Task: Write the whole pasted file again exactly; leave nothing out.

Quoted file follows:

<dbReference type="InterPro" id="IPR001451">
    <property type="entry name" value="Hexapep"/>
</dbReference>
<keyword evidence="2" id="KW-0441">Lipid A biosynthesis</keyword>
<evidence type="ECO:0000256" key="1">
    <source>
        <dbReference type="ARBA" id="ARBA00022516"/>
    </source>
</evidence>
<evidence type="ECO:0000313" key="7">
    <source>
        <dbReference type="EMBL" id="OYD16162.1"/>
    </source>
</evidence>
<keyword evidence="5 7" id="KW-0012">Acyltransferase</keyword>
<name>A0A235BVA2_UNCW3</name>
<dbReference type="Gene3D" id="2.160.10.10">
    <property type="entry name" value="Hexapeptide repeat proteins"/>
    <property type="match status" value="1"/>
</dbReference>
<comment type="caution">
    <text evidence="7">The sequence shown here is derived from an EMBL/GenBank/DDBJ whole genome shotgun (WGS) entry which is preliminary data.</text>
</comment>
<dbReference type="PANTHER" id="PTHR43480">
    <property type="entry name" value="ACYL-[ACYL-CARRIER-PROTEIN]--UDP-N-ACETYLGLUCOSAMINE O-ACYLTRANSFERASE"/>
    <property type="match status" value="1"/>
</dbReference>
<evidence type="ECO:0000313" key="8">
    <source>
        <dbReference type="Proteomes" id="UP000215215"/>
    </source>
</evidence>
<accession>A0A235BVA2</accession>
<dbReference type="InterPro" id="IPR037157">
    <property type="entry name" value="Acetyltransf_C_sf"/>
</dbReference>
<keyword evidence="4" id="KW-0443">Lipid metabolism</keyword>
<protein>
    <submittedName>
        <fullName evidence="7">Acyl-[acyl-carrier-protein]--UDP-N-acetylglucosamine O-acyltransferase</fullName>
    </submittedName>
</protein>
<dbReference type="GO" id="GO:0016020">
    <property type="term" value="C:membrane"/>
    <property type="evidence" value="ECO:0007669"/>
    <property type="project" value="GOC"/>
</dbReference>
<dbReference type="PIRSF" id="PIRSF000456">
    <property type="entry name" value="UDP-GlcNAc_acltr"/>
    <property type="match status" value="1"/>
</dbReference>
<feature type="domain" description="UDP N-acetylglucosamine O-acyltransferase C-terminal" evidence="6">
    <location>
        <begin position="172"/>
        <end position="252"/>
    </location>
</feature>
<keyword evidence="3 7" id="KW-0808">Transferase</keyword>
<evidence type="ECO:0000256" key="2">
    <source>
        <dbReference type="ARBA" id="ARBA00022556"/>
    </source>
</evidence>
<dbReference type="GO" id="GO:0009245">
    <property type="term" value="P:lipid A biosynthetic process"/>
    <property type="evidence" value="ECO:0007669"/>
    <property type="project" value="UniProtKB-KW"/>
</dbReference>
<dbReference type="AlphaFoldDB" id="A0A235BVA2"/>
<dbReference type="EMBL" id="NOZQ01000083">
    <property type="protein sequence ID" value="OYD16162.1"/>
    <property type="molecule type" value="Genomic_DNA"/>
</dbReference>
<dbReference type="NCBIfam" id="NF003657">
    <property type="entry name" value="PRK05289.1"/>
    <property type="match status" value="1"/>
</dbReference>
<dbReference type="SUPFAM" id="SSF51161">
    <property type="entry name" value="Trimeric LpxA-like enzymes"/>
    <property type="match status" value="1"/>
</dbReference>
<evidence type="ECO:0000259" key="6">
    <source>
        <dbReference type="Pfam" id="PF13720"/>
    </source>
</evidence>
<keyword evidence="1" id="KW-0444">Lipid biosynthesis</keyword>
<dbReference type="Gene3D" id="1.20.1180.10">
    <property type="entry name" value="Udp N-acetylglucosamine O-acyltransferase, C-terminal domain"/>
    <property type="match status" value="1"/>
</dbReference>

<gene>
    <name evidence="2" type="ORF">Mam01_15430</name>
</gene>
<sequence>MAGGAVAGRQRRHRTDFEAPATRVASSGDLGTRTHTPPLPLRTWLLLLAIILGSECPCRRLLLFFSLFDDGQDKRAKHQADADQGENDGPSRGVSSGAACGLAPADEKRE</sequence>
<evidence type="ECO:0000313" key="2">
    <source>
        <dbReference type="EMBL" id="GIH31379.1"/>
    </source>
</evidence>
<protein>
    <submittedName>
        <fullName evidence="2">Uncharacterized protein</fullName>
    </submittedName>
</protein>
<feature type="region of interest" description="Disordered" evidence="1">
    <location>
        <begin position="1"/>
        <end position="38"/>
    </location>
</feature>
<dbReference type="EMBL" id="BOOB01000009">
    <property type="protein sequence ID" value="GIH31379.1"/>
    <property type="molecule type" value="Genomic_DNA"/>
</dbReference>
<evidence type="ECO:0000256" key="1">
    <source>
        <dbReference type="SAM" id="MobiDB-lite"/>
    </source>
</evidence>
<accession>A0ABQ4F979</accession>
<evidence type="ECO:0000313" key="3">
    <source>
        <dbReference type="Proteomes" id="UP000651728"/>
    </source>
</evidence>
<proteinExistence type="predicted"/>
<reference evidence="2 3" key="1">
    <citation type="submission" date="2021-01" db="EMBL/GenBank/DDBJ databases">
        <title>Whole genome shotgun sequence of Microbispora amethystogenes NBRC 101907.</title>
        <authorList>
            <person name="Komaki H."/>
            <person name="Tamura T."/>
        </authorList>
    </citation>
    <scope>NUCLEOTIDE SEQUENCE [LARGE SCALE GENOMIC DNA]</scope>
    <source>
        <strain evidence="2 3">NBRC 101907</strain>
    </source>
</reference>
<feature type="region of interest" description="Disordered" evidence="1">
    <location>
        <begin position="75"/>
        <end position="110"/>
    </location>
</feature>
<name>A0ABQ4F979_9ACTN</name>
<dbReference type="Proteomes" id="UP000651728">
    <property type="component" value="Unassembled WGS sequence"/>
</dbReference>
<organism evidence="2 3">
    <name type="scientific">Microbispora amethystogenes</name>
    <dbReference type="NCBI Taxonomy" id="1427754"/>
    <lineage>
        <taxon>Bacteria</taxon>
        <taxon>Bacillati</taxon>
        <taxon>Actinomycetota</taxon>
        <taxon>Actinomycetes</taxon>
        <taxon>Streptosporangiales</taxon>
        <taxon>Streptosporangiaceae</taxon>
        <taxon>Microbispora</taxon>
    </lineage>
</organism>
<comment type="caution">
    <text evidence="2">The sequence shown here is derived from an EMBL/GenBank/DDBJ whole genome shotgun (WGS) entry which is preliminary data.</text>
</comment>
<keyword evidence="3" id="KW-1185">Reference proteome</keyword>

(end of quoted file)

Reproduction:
<dbReference type="InterPro" id="IPR001451">
    <property type="entry name" value="Hexapep"/>
</dbReference>
<keyword evidence="2" id="KW-0441">Lipid A biosynthesis</keyword>
<evidence type="ECO:0000256" key="1">
    <source>
        <dbReference type="ARBA" id="ARBA00022516"/>
    </source>
</evidence>
<evidence type="ECO:0000313" key="7">
    <source>
        <dbReference type="EMBL" id="OYD16162.1"/>
    </source>
</evidence>
<keyword evidence="5 7" id="KW-0012">Acyltransferase</keyword>
<name>A0A235BVA2_UNCW3</name>
<dbReference type="Gene3D" id="2.160.10.10">
    <property type="entry name" value="Hexapeptide repeat proteins"/>
    <property type="match status" value="1"/>
</dbReference>
<comment type="caution">
    <text evidence="7">The sequence shown here is derived from an EMBL/GenBank/DDBJ whole genome shotgun (WGS) entry which is preliminary data.</text>
</comment>
<dbReference type="PANTHER" id="PTHR43480">
    <property type="entry name" value="ACYL-[ACYL-CARRIER-PROTEIN]--UDP-N-ACETYLGLUCOSAMINE O-ACYLTRANSFERASE"/>
    <property type="match status" value="1"/>
</dbReference>
<evidence type="ECO:0000313" key="8">
    <source>
        <dbReference type="Proteomes" id="UP000215215"/>
    </source>
</evidence>
<accession>A0A235BVA2</accession>
<dbReference type="InterPro" id="IPR037157">
    <property type="entry name" value="Acetyltransf_C_sf"/>
</dbReference>
<keyword evidence="4" id="KW-0443">Lipid metabolism</keyword>
<protein>
    <submittedName>
        <fullName evidence="7">Acyl-[acyl-carrier-protein]--UDP-N-acetylglucosamine O-acyltransferase</fullName>
    </submittedName>
</protein>
<dbReference type="GO" id="GO:0016020">
    <property type="term" value="C:membrane"/>
    <property type="evidence" value="ECO:0007669"/>
    <property type="project" value="GOC"/>
</dbReference>
<dbReference type="PIRSF" id="PIRSF000456">
    <property type="entry name" value="UDP-GlcNAc_acltr"/>
    <property type="match status" value="1"/>
</dbReference>
<feature type="domain" description="UDP N-acetylglucosamine O-acyltransferase C-terminal" evidence="6">
    <location>
        <begin position="172"/>
        <end position="252"/>
    </location>
</feature>
<keyword evidence="3 7" id="KW-0808">Transferase</keyword>
<evidence type="ECO:0000256" key="2">
    <source>
        <dbReference type="ARBA" id="ARBA00022556"/>
    </source>
</evidence>
<dbReference type="GO" id="GO:0009245">
    <property type="term" value="P:lipid A biosynthetic process"/>
    <property type="evidence" value="ECO:0007669"/>
    <property type="project" value="UniProtKB-KW"/>
</dbReference>
<dbReference type="AlphaFoldDB" id="A0A235BVA2"/>
<dbReference type="EMBL" id="NOZQ01000083">
    <property type="protein sequence ID" value="OYD16162.1"/>
    <property type="molecule type" value="Genomic_DNA"/>
</dbReference>
<dbReference type="NCBIfam" id="NF003657">
    <property type="entry name" value="PRK05289.1"/>
    <property type="match status" value="1"/>
</dbReference>
<dbReference type="SUPFAM" id="SSF51161">
    <property type="entry name" value="Trimeric LpxA-like enzymes"/>
    <property type="match status" value="1"/>
</dbReference>
<evidence type="ECO:0000259" key="6">
    <source>
        <dbReference type="Pfam" id="PF13720"/>
    </source>
</evidence>
<keyword evidence="1" id="KW-0444">Lipid biosynthesis</keyword>
<dbReference type="Gene3D" id="1.20.1180.10">
    <property type="entry name" value="Udp N-acetylglucosamine O-acyltransferase, C-terminal domain"/>
    <property type="match status" value="1"/>
</dbReference>

<gene>
    <name evidence="2" type="ORF">Mam01_15430</name>
</gene>
<sequence>MAGGAVAGRQRRHRTDFEAPATRVASSGDLGTRTHTPPLPLRTWLLLLAIILGSECPCRRLLLFFSLFDDGQDKRAKHQADADQGENDGPSRGVSSGAACGLAPADEKRE</sequence>
<evidence type="ECO:0000313" key="2">
    <source>
        <dbReference type="EMBL" id="GIH31379.1"/>
    </source>
</evidence>
<protein>
    <submittedName>
        <fullName evidence="2">Uncharacterized protein</fullName>
    </submittedName>
</protein>
<feature type="region of interest" description="Disordered" evidence="1">
    <location>
        <begin position="1"/>
        <end position="38"/>
    </location>
</feature>
<dbReference type="EMBL" id="BOOB01000009">
    <property type="protein sequence ID" value="GIH31379.1"/>
    <property type="molecule type" value="Genomic_DNA"/>
</dbReference>
<evidence type="ECO:0000256" key="1">
    <source>
        <dbReference type="SAM" id="MobiDB-lite"/>
    </source>
</evidence>
<accession>A0ABQ4F979</accession>
<evidence type="ECO:0000313" key="3">
    <source>
        <dbReference type="Proteomes" id="UP000651728"/>
    </source>
</evidence>
<proteinExistence type="predicted"/>
<reference evidence="2 3" key="1">
    <citation type="submission" date="2021-01" db="EMBL/GenBank/DDBJ databases">
        <title>Whole genome shotgun sequence of Microbispora amethystogenes NBRC 101907.</title>
        <authorList>
            <person name="Komaki H."/>
            <person name="Tamura T."/>
        </authorList>
    </citation>
    <scope>NUCLEOTIDE SEQUENCE [LARGE SCALE GENOMIC DNA]</scope>
    <source>
        <strain evidence="2 3">NBRC 101907</strain>
    </source>
</reference>
<feature type="region of interest" description="Disordered" evidence="1">
    <location>
        <begin position="75"/>
        <end position="110"/>
    </location>
</feature>
<name>A0ABQ4F979_9ACTN</name>
<dbReference type="Proteomes" id="UP000651728">
    <property type="component" value="Unassembled WGS sequence"/>
</dbReference>
<organism evidence="2 3">
    <name type="scientific">Microbispora amethystogenes</name>
    <dbReference type="NCBI Taxonomy" id="1427754"/>
    <lineage>
        <taxon>Bacteria</taxon>
        <taxon>Bacillati</taxon>
        <taxon>Actinomycetota</taxon>
        <taxon>Actinomycetes</taxon>
        <taxon>Streptosporangiales</taxon>
        <taxon>Streptosporangiaceae</taxon>
        <taxon>Microbispora</taxon>
    </lineage>
</organism>
<comment type="caution">
    <text evidence="2">The sequence shown here is derived from an EMBL/GenBank/DDBJ whole genome shotgun (WGS) entry which is preliminary data.</text>
</comment>
<keyword evidence="3" id="KW-1185">Reference proteome</keyword>